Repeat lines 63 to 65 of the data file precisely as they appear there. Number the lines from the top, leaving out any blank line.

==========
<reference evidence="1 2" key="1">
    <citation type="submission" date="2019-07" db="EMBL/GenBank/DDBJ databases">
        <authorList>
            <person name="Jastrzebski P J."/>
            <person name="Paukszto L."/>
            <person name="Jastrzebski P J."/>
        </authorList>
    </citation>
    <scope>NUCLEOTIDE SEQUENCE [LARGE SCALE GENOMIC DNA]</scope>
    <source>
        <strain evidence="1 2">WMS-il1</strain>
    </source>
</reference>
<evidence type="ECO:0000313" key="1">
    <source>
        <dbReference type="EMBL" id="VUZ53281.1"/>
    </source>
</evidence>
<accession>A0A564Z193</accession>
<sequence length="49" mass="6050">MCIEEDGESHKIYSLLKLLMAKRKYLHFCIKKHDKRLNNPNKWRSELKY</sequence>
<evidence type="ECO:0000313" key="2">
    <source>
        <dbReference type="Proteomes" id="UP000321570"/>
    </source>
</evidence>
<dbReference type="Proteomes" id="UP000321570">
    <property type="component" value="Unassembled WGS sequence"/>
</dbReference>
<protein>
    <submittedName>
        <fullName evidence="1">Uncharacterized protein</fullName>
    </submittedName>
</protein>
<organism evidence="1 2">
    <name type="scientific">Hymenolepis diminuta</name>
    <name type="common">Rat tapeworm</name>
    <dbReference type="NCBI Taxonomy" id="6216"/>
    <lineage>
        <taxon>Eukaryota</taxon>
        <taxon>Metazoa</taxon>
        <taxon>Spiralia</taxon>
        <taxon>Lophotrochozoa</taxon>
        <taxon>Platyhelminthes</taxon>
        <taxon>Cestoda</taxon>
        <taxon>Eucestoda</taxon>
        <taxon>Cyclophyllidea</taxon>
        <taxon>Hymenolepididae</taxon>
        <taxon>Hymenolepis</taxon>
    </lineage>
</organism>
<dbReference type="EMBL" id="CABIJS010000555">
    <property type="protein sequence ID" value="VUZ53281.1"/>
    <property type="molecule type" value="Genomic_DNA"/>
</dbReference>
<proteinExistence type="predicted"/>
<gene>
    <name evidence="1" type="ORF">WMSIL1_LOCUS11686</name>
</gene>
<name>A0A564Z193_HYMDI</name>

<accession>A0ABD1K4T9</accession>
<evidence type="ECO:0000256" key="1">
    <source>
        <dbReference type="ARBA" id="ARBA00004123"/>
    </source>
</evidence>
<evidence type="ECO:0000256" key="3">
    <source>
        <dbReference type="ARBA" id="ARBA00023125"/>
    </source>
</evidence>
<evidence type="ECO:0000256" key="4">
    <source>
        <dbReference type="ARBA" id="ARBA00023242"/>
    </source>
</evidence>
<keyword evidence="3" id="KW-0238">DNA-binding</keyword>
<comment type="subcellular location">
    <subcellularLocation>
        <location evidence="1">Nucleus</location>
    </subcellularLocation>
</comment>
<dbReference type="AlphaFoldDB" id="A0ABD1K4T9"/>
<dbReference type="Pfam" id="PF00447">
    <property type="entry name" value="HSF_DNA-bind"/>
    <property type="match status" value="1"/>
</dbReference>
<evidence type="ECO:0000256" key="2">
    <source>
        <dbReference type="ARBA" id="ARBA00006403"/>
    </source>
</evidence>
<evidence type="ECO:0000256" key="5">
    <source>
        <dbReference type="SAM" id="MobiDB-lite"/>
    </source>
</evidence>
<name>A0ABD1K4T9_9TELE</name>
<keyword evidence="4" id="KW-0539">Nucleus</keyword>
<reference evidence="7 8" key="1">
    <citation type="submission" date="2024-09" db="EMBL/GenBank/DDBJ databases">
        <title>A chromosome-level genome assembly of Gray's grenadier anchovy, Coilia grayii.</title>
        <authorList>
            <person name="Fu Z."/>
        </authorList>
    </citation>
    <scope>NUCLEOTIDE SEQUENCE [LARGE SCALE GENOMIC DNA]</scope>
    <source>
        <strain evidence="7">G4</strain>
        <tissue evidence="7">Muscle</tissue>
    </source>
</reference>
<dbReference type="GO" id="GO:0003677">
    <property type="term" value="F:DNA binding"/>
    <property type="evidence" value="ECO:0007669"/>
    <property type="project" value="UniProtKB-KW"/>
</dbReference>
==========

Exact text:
        <dbReference type="ARBA" id="ARBA00004123"/>
    </source>
</evidence>